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Biscuit’s New Disc Brakes

• CATEGORIES: Biscuit, Features
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The driver’s side new disc brake.

Before I get to the brakes, this past Friday Ann’s mother Rosemary decided to buy a motorhome. Well, not that she’d decided on Friday, but rather earlier in the week she caught the motorhome bug. After plowing through websites, stats and prices over a period of several days, she learned there was a local motorhome show happening. On Friday she and Ann went down to the show and found a 28′ Sunseeker. On Saturday, we brought it home.

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I bring this story up because I’d already been planning to head to Seattle for a few days to taken advantage of the nice weather and work on Biscuit. On Saturday I left with the understanding that Ann, her mother, and Ann’s aunt Kathy  planned leave on Saturday as well. They were going to drive the motorhome (Apparently nicknamed ‘Abby’ at this point) to Spokane, then head to Seattle to drop off Ann with me. Next, Rosemary would head south to Vancouver, before turning back toward Pasco.

They spent the night Saturday night in Spokane, but instead of going to Seattle, I got word on Sunday that Rosemary hijacked the plans and decided to head to Montana (with Ann and the wheel). Over the next few days they camped in several spots (Walmarts on two occasions — which offers free camping) in Montana and Wyoming.  After staying Thursday night in Yellowstone, they finally arrived late Thursday night back home in good spirits.

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Apparently the navigation in the motorhome doesn’t work well. They ended up traveling on this gravel road through western Montana on this gravel road at night.

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This World Market was right across the parking lot from the Walmart where they stayed in Billings. Not exactly my idea of camping, but they were having fun.

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Nice bit of art at the Little Big Horn Battlefield.

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This was a parking lot at the Cody, Wyoming, Walmart. I’ve seen worse campsites!

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Ann managed to take this photo on her phone from the camper. They were between Cody and Yellowstone NP.

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Zollie (short for Zoloft) doesn’t seem to be a fan of Yellowstone.

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Ann spotted this truck in Gardner, Montana.

So, now we have a vehicle that will allow us to stay for longer times at remote locations (camping and computer/website work much less compatible for long periods) that can also tow a jeep. Even better, we can more easily bring along Ann’s PTSD companion dog Zollie. So, we are excited about this development. Perhaps the only downside is that it appears I will be handling the waste disposal. But, in this case, I’ll take the good with the bad.

Now on to Biscuit:

Drivetrain Installation: I’d hoped to install the drivetrain and replace the old junkyard springs with new ones. However, both plans were foiled due to a lack of parts. In regards to the drive train, I had everything but the pilot bushing to mount the T-18 to the Buick V6. I thought this would be a standard bushing available at any automotive market, but I was wrong. Fortunately, John at R&P 4WD knew what I needed, so I’ll be getting one in the mail. So, the drive train installation was delayed.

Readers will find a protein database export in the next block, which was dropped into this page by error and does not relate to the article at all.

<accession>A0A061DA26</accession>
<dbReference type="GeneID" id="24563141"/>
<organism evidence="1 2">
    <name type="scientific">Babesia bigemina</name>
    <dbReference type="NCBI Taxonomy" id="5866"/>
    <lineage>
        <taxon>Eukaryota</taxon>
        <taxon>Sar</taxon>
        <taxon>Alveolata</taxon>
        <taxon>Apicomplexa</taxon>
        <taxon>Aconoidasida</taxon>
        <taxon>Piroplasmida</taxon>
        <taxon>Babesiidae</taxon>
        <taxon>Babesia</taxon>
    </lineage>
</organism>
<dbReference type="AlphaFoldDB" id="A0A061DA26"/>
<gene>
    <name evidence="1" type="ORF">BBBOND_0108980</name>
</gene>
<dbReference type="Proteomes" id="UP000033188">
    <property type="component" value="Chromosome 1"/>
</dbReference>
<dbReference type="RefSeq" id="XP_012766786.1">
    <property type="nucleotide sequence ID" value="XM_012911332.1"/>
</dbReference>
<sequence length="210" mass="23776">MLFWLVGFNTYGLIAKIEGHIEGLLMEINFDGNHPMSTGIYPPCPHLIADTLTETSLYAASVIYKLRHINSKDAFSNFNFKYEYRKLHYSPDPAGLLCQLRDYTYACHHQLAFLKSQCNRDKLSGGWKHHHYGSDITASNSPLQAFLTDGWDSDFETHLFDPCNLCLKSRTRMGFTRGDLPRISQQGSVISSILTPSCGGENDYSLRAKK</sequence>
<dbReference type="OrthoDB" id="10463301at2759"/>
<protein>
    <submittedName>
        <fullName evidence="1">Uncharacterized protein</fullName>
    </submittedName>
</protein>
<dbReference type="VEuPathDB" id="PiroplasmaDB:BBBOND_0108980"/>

Rear Spring Replacement: Next on my list was the rear springs replacement. Part of my build strategy to save money was to use some cheap ‘pick-n-pull’ junkyard springs from a standard vehicle so that down-the-line if I liked what I’d built I could easily update with better equipment. I chose the rear springs from a 1990 Cherokee and beefed them up a bit with an extra leaf.

My strategy seemed successful, as it was easy to procure a set of new springs (Old Man Emu) from ARB, thanks to Mitch. What I didn’t anticipate was how difficult it was to find the bushings. Without retracing all the phone calls I made, let’s just say I had no success finding them in the Seattle area. I had to order some from the internet and am still waiting for them to be delivered.

Front Disc Brakes: With no bushing in hand, I turned to my back up, back up plan: the new front brake installation. While visiting R&P 4WD this past May, John Vahey offered a set of front disc brakes for installation on Biscuit. I jumped at the chance.

R&P has made the process of swapping discs pretty easy. For me, the most difficult part of the process was hunting down my hub nut wrench (took a couple hours of hunting — not that it was absolutely needed, but I just had to KNOW where it had gone). Total installation was a couple hours for both and that included stopping to take photos.

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After installing the new bolts onto the hub, I installed the new caliper plate, the disc, and the caliper. Below you can learn from my mistake. I installed the wrong caliper on the passenger side. Ooops. See the next photo for the correct installation.

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The only issue I encountered was inability of the inner balancing weights of my 15″ rims to pass by the caliper. I asked John about this and he said that a variety of Jeepers use an alternative weighting system. After some research, I learned what he meant.  BBs, airsoft balls, and even golf balls have been used in tires to ‘balance’ or reduce the impact of an unbalance jeep wheel and tire. There’s some debate on the science of how and why this works. And, in some cases (all anecdotal) it works better in some tires (taller thinner) than others (flatter, wider). There’s much more to this topic that I’ll cover in a later post (I haven’t decided how I’ll solve the problem). brakes-11